Issue: Mr. Smith has cancer. His illness can no longer be controlled by surgery or medical treatment. His doctors estimate that he has about one year to live. He is now living at home and his wife is caring for him. However, the problem of pain management and comfort are an increasing concern. Mr. Smith is depressed about his illness and angry about his fate. He worries about his wife’s future and whether or not she will be able to take care of herself and pay the bills. He worries that she will lose the house. Mrs. Smith cannot even imagine life without her husband. They have been together since their late teens. She fears the loneliness she sees in the future and the loss of a loved partner. How can you help them address both the emotional and practical issues that Mr. Smith’s illness raise?
Background: Ms. Brown is a woman in her late thirties who is the mother of a fourteen-year-old son. She and her husband separated about two years ago and her husband plays a diminishing role in her son Christopher’s life. At the time of her husband’s departure, Ms. Brown was particularly worried about how she would support herself and her son. However, she brushed up on her secretarial skills and considers herself fortunate to have gotten a good job with benefits and good pay as a legal secretary. She appreciates her salary and the medical coverage she gets for herself and her son, but she is frequently called on to work overtime and often does not arrive home until the late evening.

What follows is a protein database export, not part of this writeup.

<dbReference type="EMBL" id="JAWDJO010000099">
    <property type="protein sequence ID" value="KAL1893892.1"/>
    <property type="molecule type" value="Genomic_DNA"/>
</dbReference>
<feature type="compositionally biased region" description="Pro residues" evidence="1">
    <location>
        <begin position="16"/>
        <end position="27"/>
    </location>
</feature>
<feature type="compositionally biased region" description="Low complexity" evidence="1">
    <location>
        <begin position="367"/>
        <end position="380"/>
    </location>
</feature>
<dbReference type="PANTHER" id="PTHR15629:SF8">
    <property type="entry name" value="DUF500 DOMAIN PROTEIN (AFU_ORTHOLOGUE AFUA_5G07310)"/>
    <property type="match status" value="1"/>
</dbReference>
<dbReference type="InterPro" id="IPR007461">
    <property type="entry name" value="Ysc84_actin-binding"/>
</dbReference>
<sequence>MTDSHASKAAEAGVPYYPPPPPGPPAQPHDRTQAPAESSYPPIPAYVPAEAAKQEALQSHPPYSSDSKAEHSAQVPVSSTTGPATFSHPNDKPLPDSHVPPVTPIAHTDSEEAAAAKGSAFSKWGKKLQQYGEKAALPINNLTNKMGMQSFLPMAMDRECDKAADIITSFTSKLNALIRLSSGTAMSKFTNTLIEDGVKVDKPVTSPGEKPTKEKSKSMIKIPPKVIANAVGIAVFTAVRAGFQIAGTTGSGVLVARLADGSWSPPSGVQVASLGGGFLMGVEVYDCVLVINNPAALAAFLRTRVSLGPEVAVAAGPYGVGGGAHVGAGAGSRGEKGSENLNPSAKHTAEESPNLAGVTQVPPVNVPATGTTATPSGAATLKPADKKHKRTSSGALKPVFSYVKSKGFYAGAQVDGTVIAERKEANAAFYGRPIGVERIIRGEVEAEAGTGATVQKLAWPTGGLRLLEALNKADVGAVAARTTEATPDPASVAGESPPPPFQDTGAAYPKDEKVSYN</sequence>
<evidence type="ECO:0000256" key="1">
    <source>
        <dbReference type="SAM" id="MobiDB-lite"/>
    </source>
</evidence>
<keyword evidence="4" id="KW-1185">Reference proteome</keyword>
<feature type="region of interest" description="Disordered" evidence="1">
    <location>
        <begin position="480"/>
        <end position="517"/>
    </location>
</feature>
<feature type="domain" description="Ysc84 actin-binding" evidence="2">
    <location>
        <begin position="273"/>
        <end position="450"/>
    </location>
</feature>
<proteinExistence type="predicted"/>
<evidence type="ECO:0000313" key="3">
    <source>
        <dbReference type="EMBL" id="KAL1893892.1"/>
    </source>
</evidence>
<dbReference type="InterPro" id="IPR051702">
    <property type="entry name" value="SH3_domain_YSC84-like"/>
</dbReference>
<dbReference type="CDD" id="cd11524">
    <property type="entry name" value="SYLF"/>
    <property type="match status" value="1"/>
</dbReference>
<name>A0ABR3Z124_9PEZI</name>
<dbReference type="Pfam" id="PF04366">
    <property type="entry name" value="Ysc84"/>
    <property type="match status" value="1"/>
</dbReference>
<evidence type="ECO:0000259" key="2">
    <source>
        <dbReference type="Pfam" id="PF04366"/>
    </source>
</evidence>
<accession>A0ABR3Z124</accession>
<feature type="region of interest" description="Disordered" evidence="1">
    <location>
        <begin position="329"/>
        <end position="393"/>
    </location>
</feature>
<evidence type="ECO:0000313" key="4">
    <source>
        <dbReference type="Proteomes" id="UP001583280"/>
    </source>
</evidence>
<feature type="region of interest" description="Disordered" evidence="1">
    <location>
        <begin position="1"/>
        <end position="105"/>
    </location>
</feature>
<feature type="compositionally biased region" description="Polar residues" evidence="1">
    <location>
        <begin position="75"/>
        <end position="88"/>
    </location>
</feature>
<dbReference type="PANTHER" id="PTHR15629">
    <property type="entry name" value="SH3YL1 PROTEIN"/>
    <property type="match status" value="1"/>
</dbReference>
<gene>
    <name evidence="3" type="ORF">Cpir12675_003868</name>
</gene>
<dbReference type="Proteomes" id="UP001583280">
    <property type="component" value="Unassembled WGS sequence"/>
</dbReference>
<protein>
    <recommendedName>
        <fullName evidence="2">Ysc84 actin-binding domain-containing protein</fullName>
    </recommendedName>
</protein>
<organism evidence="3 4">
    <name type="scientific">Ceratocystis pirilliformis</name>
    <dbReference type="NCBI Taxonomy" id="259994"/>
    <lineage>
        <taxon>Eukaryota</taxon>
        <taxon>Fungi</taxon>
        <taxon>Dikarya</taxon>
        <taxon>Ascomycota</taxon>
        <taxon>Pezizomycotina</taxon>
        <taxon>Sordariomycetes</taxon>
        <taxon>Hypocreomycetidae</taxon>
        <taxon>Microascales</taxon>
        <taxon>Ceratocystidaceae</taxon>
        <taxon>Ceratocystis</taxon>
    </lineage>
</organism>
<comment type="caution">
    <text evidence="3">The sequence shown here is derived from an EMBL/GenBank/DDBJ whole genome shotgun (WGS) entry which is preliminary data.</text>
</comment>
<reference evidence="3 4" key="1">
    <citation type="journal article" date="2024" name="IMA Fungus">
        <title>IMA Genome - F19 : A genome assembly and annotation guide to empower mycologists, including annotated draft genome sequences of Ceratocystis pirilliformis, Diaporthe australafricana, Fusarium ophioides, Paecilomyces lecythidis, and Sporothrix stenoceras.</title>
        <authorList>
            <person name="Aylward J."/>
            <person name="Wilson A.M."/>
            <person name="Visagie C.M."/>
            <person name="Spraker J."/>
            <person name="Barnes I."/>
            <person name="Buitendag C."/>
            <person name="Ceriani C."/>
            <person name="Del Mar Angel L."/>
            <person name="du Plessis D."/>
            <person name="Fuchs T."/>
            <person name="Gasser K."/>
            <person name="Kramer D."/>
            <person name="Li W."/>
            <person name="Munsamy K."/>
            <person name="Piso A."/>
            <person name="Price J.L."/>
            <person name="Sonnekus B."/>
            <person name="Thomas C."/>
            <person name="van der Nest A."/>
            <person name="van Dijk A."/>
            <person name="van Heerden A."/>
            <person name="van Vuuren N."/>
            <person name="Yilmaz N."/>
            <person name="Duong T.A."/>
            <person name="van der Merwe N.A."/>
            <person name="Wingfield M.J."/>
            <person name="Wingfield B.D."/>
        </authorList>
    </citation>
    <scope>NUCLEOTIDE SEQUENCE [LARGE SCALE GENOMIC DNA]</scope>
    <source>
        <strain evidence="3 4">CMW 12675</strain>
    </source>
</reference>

Issue: Christopher is becoming increasingly difficult and rebellious. His grades in school have gone down and he is often in trouble at school. Ms. Brown fears that he has been cutting class and hanging out with other students who are engaged in questionable activities. He has also been increasingly defiant at home and often becomes angry and storms out of the house. Ms. Brown tries to keep track of his homework, but this is difficult because she frequently comes home late in the evening. Ms. Brown is wondering whether or not she can exercise enough control over her son to keep him from getting into serious trouble. She is grateful for her well-paid job, but it does demand long hours of work. How can Ms. Brown and Christopher work through their feelings about the departure of Mr. Brown, function as a family in spite of the husband and father’s absence, and help Christopher to find ways to enjoy a healthy and productive adolescence?
Scenario # 3
Background: Janet Jones is twenty-seven years old. She lives in Boston in a small apartment with her husband of two years. After years of working for others, she is in the process of starting her new business a wedding photographer. While her business is in the upstart phase, she knows that money will be tight. With husband’s income, she is still able to make rent and pay her bills. During the last six months, her relationship with her husband has become increasingly controlling.
Issue: Although he has never become physically violent, Mr. Jones has exhibited increasingly controlling behavior. Prior to their marriage, Mr. Jones assumed responsibility for Ms. Jones’ cell phone bill and has recently started to scrutinize her calls and data use. Additionally, with the blending of their incomes, Mr. Jones has been monitoring her general spending and putting restrictions on expenses that were otherwise routine. In the last two weeks, Mr. Jones has started to refuse to participate in his wife’s family events and activities, of whom he has become increasingly critical. This is putting stress on Janet, and in order to avoid conflict, she is withdrawing from her family. She is curious about how other people in her position deal with these issue. She is afraid that this situation could escalate, and is worried that she will not be able to make it on her own.